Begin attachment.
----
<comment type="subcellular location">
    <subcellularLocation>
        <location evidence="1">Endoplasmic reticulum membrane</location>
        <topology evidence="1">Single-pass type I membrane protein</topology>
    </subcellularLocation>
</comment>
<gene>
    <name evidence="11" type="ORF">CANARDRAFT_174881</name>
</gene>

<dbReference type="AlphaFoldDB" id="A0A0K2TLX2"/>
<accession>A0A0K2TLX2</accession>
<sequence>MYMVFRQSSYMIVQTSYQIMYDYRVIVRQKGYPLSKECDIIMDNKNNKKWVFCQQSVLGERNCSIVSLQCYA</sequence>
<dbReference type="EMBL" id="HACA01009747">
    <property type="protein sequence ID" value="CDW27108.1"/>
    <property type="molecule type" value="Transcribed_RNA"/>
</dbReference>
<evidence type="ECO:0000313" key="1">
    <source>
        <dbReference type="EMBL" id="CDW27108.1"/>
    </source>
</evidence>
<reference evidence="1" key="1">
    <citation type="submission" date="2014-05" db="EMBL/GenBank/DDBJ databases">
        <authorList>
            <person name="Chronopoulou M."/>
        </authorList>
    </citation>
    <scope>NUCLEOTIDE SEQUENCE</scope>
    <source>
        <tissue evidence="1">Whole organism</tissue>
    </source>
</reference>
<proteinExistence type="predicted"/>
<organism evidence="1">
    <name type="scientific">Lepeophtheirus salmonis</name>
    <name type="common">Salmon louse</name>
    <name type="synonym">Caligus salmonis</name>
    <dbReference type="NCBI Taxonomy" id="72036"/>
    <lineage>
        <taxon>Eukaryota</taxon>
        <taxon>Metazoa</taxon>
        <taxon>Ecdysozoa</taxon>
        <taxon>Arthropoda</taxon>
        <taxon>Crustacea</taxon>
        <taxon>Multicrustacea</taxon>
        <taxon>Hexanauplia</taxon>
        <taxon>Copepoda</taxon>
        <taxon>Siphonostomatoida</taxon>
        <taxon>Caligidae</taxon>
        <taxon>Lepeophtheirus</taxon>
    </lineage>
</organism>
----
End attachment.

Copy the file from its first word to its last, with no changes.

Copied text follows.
<comment type="subcellular location">
    <subcellularLocation>
        <location evidence="1">Endoplasmic reticulum membrane</location>
        <topology evidence="1">Single-pass type I membrane protein</topology>
    </subcellularLocation>
</comment>
<gene>
    <name evidence="11" type="ORF">CANARDRAFT_174881</name>
</gene>

<dbReference type="AlphaFoldDB" id="A0A0K2TLX2"/>
<accession>A0A0K2TLX2</accession>
<sequence>MYMVFRQSSYMIVQTSYQIMYDYRVIVRQKGYPLSKECDIIMDNKNNKKWVFCQQSVLGERNCSIVSLQCYA</sequence>
<dbReference type="EMBL" id="HACA01009747">
    <property type="protein sequence ID" value="CDW27108.1"/>
    <property type="molecule type" value="Transcribed_RNA"/>
</dbReference>
<evidence type="ECO:0000313" key="1">
    <source>
        <dbReference type="EMBL" id="CDW27108.1"/>
    </source>
</evidence>
<reference evidence="1" key="1">
    <citation type="submission" date="2014-05" db="EMBL/GenBank/DDBJ databases">
        <authorList>
            <person name="Chronopoulou M."/>
        </authorList>
    </citation>
    <scope>NUCLEOTIDE SEQUENCE</scope>
    <source>
        <tissue evidence="1">Whole organism</tissue>
    </source>
</reference>
<proteinExistence type="predicted"/>
<organism evidence="1">
    <name type="scientific">Lepeophtheirus salmonis</name>
    <name type="common">Salmon louse</name>
    <name type="synonym">Caligus salmonis</name>
    <dbReference type="NCBI Taxonomy" id="72036"/>
    <lineage>
        <taxon>Eukaryota</taxon>
        <taxon>Metazoa</taxon>
        <taxon>Ecdysozoa</taxon>
        <taxon>Arthropoda</taxon>
        <taxon>Crustacea</taxon>
        <taxon>Multicrustacea</taxon>
        <taxon>Hexanauplia</taxon>
        <taxon>Copepoda</taxon>
        <taxon>Siphonostomatoida</taxon>
        <taxon>Caligidae</taxon>
        <taxon>Lepeophtheirus</taxon>
    </lineage>
</organism>